Life before the internment camps for most Japanese
Americans was the same as it was for Americans of any ethnic background. They did normal
things as we do today, going to school, playing with their friends... etc,. However, life for Japanese
Americans had never been easy. In 1913, California passed the Alien Land Law which
prohibited "aliens ineligible to citizenship" (ie. all Asian immigrants-
including Japanese) from owning land or property, though it permitted three year leases.
Then in 1920 California extended the Alien Land Law to prohibiting leasing land to
"aliens ineligible to citizenship." By 1925, it was also prohibited in
Washington, Arizona, Oregon, Idaho, Nebraska, Texas, Kansas, Louisiana, Montana, New
Mexico, Minnesota, and Missouri. During World War II, Utah, Wyoming, and Arkansas also
followed. A 1922 court case, Ozawa v. U.S., had the Supreme Court reaffirming that Asian
immigrants were not even eligible for naturalization. In June, 1935 Congress passed an act
making aliens otherwise ineligible to citizenship eligible if (a) they had served in the
U.S. armed forces between April 6, 1917, and November 11, 1918, and been honorably
discharged, and (b) they were permanent residents of the United States. A small number
obtained citizenship under this act before the deadline on January 1, 1937. The 1940
census found 126,947 Japanese Americans; 62.7% were citizens by birth. In addition,
157,905 were in the Territory of Hawaii, and 263 in the Territory of Alaska.
"I'm for catching every Japanese in America, Alaska, and
Hawaii now and putting them in concentration camps.. . .Damn them! Let's get rid of them
Congressman John Rankin, Congressional Record, Feb.19,1942.
But, for all the bad feelings,
many Japanese immigrants were friends with the Americans they lived near and worked with.
Many Japanese had come to America to work, make money and then go back to Japan. But some
also wanted to settle in American and raise their families here.
In October and November of 1941, Special Representative of the State Department Curtis
B. Munson, under President Franklin D. Roosevelt's orders, carried out an intelligence
gathering investigation on the loyalty of Japanese Americans.
"The Issei, or first generation, is considerably weakened in their loyalty to
Japan by the fact that they have chosen to make this their home and have brought up their
children here. They expect to die here. They are quite fearful of being put in a
concentration camp. Many would take out American citizenship if allowed to do so. The
haste of this report does not allow us to go into this more fully. The Issei have to break
with their religion, their god and Emperor, their family, their ancestors and their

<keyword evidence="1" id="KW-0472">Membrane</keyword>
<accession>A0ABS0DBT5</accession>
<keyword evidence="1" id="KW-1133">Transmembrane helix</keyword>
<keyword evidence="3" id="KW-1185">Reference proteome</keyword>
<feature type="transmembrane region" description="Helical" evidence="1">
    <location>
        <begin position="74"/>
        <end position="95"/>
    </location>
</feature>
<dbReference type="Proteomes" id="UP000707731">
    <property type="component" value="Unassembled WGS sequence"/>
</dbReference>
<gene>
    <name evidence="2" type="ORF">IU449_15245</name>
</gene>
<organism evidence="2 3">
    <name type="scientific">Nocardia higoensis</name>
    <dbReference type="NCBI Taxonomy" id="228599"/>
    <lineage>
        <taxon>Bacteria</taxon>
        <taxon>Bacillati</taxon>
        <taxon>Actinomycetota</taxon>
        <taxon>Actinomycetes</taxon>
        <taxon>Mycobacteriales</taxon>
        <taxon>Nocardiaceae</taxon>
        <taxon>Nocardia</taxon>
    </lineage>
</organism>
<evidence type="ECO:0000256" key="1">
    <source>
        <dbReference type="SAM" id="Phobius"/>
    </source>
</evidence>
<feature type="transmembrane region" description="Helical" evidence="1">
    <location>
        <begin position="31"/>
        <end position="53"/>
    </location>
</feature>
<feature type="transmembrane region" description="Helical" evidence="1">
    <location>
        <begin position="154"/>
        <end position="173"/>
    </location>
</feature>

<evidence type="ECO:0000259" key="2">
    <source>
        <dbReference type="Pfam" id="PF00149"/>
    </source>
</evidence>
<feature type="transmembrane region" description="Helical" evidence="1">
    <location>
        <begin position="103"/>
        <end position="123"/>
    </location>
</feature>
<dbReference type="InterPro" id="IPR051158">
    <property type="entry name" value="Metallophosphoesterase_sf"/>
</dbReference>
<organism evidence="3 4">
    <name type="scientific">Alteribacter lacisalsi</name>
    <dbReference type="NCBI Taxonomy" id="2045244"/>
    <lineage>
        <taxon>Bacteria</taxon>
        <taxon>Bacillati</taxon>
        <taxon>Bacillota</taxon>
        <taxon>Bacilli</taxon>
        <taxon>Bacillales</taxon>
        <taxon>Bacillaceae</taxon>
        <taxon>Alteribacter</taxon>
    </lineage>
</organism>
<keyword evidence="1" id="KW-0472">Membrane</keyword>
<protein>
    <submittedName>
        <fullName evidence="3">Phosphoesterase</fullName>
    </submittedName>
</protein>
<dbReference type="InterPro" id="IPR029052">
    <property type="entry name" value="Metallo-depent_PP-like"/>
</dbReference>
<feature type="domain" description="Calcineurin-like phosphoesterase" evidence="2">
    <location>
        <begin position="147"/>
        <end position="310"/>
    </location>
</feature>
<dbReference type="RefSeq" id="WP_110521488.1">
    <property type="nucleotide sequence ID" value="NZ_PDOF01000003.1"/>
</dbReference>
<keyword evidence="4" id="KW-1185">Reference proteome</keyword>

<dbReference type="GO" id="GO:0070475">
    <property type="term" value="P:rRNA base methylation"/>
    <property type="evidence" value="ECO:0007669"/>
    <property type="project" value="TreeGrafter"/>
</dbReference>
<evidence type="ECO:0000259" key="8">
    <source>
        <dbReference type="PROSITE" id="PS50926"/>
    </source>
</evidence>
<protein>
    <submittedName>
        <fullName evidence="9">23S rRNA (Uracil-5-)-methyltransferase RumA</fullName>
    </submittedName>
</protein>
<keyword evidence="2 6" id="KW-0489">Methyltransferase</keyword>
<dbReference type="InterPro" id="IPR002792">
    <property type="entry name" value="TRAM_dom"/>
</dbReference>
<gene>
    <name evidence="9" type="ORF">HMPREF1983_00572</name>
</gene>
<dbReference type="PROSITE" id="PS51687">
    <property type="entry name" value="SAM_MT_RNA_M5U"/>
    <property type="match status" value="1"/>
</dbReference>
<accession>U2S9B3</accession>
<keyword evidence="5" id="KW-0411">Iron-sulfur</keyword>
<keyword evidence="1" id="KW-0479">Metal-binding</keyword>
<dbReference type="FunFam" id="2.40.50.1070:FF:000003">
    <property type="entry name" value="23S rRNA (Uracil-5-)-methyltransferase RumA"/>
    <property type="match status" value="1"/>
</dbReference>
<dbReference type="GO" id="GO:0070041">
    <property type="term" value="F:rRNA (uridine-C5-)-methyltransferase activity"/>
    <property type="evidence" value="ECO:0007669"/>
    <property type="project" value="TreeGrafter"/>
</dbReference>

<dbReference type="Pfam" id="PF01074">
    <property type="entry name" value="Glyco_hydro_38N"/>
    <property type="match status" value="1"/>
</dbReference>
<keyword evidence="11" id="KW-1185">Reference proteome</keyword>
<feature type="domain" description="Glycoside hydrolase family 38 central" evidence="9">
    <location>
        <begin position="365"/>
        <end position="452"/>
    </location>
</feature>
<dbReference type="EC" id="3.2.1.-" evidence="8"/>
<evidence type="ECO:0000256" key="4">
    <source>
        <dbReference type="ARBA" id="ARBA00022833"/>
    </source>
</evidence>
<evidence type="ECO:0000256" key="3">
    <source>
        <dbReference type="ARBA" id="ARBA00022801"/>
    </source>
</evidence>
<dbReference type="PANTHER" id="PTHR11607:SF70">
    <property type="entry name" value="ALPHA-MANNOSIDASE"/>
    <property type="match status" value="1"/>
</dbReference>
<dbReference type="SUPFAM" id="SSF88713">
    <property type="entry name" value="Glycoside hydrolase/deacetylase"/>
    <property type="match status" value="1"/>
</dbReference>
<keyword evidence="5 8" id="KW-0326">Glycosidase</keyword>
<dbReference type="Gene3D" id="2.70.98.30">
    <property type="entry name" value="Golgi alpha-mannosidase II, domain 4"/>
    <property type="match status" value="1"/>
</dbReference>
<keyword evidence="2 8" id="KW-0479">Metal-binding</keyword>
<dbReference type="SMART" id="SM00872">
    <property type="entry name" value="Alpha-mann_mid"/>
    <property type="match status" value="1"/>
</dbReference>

after-life in order to be loyal to the United States. They are also still legally
Japanese. Yet they do break, and send their boys off to the Army with pride and tears.
They are good neighbors. They are old men fifty-five to sixty-five, for the most part
simple and dignified. Roughly they were Japanese lower middle class, about analogous to
the pilgrim fathers."
"Second generation who have received their whole education in the United States
and usually, in spite of discrimination against them and a certain amount of insults
accumulated through the years from irresponsible elements, show a pathetic eagerness to be
Americans. They are in constant conflict with the orthodox, well disciplined family life
of their elders. They are universally estimated from 90 to 98 percent loyal to the United
States if the Japanese-educated element of the Kibei is excluded. The Nisei are
pathetically eager to show this loyalty. They are not Japanese in culture. They are
foreigners to Japan. Though American citizens they are not accepted by Americans, largely
because they look differently and can be easily recognized. The Japanese American Citizens
League should be encouraged, the while an eye is kept open, to see that Tokio does not get
its finger in this pie -- which it has in a few cases attempted to do. The loyal Nisei
hardly knows where to turn. Some gesture of protection or wholehearted acceptance of this
group would go a long way to swinging them away from any last romantic hankering after old
Japan. They are not oriental or mysterious, they are very American and are of a proud,
self-respecting race suffering from a little inferiority complex and a lack of contact
with the white boys they went to school with. They are eager for this contact and to work